Orange County's Octavio Ruiz Trejo already accumulated two strikes under California's “Three Strikes” law when in 1998 he further padded his rap sheet with charges of terrorist threats and battery upon a police officer.
Superior Court Judge Craig E. Robison used the “Three Strikes” statute to punish Trejo with a term of 25 years to life in prison.
Great news occurred for Trejo in November 2012, when state voters enacted Proposition 36, which blocked judges from employing “Three Strikes” in certain conditions.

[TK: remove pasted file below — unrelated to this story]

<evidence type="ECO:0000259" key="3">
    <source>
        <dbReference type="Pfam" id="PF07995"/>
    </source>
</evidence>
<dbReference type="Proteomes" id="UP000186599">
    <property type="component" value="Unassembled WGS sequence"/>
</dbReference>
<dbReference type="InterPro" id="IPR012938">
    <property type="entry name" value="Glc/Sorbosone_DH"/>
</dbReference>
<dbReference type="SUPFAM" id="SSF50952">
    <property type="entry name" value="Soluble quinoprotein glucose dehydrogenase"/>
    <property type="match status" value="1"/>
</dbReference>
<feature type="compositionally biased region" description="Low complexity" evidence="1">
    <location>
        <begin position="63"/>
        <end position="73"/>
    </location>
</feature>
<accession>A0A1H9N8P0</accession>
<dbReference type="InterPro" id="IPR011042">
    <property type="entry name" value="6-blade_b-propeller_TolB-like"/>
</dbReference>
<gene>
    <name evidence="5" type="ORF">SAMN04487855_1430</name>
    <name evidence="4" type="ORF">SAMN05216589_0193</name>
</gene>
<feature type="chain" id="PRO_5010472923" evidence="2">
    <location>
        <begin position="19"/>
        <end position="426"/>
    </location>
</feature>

Or so the convicted felon hoped.
In prison, he filled out a form claiming that he was entitled to a sentence reduction under Proposition 36.
Late last month, a three-justice panel at the California Court of Appeal in Santa Ana almost laughed Trejo's appeal out of their building.
In an opinion that is barely longer than a single page of text, the justices noted that the legislature specifically did not exempt Trejo's terrorist threat conviction from “Three Strikes” sentencing.
Upshot: Trejo, 47, will continue to serve his prison punishment inside Chuckawalla Valley State Prison in Blythe.
(For unknown reasons, a judge sealed Trejo's last case file from public view.)